He oversaw a revision of state statutes, and was a strong supporter of passage of the Fourteenth Amendment to the United States Constitution (passed 1868), which guarantees due process and equal protection to all United States citizens. He also undertook to restore fish to certain state rivers, and he began publication of state papers.
Founding of the University of New Hampshire
On July 7, 1866, during his second term as governor, Smyth signed a bill providing for the incorporation of the New Hampshire College of Agriculture and the Mechanic Arts. Smyth had advocated legislation to create the school in his inaugural address. The bill provided that the college be established as part of Dartmouth College and that it should be governed by a nine-member board of trustees.
The agricultural college was originally located in Hanover, New Hampshire. In 1893, it moved to Durham and became the University of New Hampshire in 1923.
On July 19, 1866 the trustees appointed Smyth a trustee of the New Hampshire College of Agriculture and the Mechanic Arts. He continued to serve as a trustee until October 7, 1897. At the first meeting of the board, on September 28, 1866, he was elected treasurer. He held the post until August 20, 1895 when he relinquished the post due to ill health.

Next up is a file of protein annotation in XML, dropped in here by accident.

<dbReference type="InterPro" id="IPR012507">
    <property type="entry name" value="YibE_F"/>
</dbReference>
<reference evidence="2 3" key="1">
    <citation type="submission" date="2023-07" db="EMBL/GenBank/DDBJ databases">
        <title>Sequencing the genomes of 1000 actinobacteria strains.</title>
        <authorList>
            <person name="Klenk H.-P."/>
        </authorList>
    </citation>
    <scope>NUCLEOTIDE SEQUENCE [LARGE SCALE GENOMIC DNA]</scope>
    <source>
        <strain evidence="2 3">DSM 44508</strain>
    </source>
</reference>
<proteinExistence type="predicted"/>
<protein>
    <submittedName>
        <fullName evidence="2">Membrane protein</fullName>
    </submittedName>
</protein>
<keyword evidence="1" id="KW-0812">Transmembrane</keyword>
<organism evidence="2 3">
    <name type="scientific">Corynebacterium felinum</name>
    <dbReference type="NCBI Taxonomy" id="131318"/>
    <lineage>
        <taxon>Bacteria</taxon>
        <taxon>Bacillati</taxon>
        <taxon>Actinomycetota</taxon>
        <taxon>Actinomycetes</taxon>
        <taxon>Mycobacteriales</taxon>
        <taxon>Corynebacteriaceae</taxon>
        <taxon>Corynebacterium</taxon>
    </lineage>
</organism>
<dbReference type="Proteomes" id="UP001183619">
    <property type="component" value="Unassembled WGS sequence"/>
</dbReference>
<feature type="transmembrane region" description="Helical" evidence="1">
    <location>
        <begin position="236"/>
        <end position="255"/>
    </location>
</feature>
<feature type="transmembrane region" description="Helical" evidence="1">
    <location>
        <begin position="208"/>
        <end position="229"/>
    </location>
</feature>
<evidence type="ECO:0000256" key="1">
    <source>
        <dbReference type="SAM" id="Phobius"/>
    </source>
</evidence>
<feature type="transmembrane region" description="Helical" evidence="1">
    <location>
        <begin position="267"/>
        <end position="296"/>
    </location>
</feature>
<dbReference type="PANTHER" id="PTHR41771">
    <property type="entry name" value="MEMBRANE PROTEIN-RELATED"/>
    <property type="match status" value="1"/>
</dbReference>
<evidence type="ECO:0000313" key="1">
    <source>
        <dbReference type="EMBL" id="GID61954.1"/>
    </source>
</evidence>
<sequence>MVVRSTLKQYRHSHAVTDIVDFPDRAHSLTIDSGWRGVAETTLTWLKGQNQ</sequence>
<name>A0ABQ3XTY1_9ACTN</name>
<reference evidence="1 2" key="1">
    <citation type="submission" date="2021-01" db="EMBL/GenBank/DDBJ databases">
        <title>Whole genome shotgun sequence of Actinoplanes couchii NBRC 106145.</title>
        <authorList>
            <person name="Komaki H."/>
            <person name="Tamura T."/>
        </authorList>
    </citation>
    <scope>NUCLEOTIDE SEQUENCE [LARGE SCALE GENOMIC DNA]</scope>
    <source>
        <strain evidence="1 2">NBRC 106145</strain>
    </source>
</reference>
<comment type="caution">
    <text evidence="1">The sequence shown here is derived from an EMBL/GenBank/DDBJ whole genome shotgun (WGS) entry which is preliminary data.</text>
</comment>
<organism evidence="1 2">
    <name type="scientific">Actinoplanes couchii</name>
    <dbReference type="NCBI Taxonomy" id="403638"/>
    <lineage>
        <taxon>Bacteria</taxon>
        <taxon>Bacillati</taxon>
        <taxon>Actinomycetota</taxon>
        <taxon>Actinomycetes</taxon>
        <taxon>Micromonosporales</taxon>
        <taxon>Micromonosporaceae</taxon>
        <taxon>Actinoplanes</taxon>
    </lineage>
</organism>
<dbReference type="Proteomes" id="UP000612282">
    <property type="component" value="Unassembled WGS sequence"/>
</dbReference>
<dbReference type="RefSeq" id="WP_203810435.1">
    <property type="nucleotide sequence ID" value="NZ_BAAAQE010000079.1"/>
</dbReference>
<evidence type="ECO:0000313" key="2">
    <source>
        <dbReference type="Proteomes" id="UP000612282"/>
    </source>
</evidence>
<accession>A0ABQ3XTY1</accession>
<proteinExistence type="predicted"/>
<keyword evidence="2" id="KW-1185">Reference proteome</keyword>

On April 10, 1895, Smyth was elected president of the board. However, business commitments and declining health prevented him from ever presiding as president, even though he held the post until his term as a trustee expired in 1897.
The Smyth Prize
In addition to his service as a trustee, Smyth established and provided funds for the Smyth Prize for Writing, Reading and Elocution for students of the agricultural college. The Smyth Prizes were awarded from 1881 until 1904. After Smyth's death in 1899, the prize money came from provisions in his will and then was funded by his wife, Marion C. Smyth. Prizes ranged from $25 to $10. The essay and elocution competitions were open to the senior and middle class while the reading competition was only open to first-year students.
Smyth served as one of the board of managers of the National Homes for Disabled Soldiers. He was a delegate-at-large to the 1872 Republican national convention, and President Hayes appointed him honorary commissioner to the 1878 International Exposition at Paris. Smyth was a principal stockholder and president of the Concord and Montreal Railroad. He was a trustee of the New England Conservatory of Music in Boston, and served as president of the New Hampshire Orphans' Home at Franklin.
He died in Manchester on April 22, 1899, at the age of 80. He is buried there at Valley Cemetery, where his family has one of the cemetery's 13 mausoleums.
Some sources say he died at his winter home in Hamilton, Bermuda.
Smyth's name was honored when, in 1949, Smyth's wife Marion C. Smyth founded the Smyth Trust. The trust provides scholarships to music students in the greater Manchester area.